From the News & Messenger regarding the local Tea Party Rally yesterday:
Stewart, a Republican, said he will ask his colleagues to approve a resolution that would prevent county employees from implementing new Medicaid regulations when they take effect in 2014.
“That is a public option that increases Medicaid to beneficiaries by more than 40 percent,” Stewart said at a Prince William County TEA Party Patriots rally at the McCoart Administration Center on Thursday.
Stewart, who seemed confident that his resolution will pass, said the county would not provide the benefits until it is compelled to.
“We will not implement those regulations until we are required to do so through injunction, which can only be initiated by the attorney general of the Commonwealth of Virginia,” he told the crowd of about 100.
Additionally, Stewart said he believes the regulations will not bear legal scrutiny.
“I do not believe they are legal,” he said about 2 p.m., when the crowd had dwindled from a high of about 200 at noon when the rally started. “I do not believe they will serve anyone.”
He continued, “I do believe that they will hurt the current beneficiaries of Medicaid—the disabled, the poor children and others—who already have difficulty finding physicians who will treat them on the low reimbursement rate.”
Stewart said the regulations amount to “unfunded mandates” that will cost taxpayers money and divert resources from other areas.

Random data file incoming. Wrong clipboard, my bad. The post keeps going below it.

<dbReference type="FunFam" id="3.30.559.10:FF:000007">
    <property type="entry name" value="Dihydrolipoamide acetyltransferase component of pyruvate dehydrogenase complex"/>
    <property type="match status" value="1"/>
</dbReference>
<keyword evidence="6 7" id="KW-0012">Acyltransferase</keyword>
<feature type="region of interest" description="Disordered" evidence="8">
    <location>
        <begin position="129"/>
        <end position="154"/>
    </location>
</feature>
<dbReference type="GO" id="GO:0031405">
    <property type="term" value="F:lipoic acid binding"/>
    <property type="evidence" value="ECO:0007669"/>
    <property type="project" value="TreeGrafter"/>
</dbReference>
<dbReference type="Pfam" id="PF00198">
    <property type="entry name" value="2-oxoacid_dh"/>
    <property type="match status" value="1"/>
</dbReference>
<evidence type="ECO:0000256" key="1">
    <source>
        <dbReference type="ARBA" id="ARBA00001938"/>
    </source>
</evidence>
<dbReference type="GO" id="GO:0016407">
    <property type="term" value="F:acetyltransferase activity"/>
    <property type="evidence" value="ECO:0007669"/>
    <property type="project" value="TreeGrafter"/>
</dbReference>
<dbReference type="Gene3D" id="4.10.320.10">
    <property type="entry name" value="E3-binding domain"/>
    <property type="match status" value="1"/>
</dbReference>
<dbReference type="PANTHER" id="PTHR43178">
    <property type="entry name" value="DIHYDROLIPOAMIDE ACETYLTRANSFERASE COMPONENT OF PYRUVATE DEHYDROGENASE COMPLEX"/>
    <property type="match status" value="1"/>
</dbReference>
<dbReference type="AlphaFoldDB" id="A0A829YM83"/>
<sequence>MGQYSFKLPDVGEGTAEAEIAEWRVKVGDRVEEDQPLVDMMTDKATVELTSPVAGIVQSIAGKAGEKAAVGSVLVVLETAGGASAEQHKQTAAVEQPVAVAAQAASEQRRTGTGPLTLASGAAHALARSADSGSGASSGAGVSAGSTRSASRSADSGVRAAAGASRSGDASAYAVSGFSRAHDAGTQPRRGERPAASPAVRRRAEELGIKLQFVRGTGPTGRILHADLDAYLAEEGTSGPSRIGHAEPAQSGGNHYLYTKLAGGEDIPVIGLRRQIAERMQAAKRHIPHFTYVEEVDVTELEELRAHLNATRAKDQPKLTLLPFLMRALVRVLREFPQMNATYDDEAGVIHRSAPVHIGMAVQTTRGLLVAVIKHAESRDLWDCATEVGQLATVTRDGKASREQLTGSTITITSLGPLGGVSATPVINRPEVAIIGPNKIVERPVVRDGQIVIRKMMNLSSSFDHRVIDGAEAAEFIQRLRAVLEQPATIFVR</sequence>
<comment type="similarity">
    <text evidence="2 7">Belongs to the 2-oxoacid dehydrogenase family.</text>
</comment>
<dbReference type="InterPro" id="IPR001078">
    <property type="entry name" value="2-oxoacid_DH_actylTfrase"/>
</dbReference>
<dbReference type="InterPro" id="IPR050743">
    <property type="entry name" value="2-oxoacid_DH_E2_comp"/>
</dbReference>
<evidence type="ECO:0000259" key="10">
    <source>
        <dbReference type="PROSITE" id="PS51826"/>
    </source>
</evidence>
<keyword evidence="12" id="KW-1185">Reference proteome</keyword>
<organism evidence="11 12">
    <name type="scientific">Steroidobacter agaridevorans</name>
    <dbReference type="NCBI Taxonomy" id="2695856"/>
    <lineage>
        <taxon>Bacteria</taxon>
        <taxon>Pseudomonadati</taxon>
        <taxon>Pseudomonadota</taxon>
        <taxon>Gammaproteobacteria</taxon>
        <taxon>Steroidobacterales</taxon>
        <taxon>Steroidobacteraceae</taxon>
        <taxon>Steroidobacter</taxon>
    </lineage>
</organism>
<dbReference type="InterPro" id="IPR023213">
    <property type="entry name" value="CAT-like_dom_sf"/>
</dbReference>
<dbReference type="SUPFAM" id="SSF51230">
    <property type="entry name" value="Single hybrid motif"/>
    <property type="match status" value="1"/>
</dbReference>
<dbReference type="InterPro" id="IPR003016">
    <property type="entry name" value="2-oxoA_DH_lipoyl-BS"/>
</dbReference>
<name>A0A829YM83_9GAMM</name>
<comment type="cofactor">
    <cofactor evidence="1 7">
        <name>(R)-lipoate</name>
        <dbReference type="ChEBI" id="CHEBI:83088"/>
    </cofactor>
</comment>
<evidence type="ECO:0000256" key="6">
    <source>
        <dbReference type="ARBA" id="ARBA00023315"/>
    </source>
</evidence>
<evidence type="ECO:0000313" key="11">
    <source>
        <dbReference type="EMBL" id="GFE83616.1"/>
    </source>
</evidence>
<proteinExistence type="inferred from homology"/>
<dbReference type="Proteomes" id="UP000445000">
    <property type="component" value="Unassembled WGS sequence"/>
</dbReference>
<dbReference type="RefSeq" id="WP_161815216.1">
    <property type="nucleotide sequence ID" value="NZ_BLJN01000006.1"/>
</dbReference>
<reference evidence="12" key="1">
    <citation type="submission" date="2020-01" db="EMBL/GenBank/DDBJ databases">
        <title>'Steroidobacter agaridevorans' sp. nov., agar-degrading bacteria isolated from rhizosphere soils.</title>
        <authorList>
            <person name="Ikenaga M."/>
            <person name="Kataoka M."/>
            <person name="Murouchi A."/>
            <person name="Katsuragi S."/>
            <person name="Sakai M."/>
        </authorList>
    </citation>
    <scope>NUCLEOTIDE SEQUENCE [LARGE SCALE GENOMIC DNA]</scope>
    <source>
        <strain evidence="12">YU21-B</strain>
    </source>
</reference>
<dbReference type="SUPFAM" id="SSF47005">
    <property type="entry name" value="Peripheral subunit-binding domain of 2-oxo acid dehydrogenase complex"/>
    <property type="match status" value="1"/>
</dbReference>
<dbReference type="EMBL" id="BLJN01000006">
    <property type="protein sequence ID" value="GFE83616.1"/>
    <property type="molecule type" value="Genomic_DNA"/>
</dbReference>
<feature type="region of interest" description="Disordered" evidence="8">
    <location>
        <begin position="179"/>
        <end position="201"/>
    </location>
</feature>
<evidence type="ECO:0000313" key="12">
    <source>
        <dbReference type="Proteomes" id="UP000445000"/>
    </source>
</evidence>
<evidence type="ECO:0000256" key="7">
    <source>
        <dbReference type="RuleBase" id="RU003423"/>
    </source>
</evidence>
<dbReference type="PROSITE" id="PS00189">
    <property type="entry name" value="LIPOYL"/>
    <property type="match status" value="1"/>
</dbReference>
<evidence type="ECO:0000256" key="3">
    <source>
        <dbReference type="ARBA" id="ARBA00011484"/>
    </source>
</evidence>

“I don’t think the county should be responsible for administering a federal program,” he said.
Still, Stewart said he didn’t know how thing would shake out legally.
STOP! Stewart doesn’t know how things will ‘shake out legally? That might be a real good question to ask before everyone jumps on the bandwagon trying to get re-elected. Injunctions are orders by a court of law to do or not do something. When the feds are involved, ‘an injunction’ can also come along with some enforcement like the National Guard or US Marshalls. Is that what we want? Another University of Alamaba situation?
Stewart says he doesn’t believe expanding Medicaid is legal? Why not? Has all other Medicaid expansion been legal up to this point? Why is this Medicaid expansion, not due to even start until 2014, any different than any other Medicaid expansion? Captain Sound-byte is on a roll now.
Stewart also feels expanding Medicaid will hurt existing recipients? Now how is expanding Medicaid to other uninsured people going to hurt them or anyone else? The logic escapes me. It might hurt ME because I have to pay taxes on it but it isn’t going to hurt the recipient. Let’s be truthful here, Mr. Chairman. Isn’t Mr. Stewart one of the main bashers of the Greater Prince William Community Health Center for low income people? That would be the very health care center where Supervisor Frank Principi is the executive director. We either care about health services for low income people or we don’t. Which is it, Corey?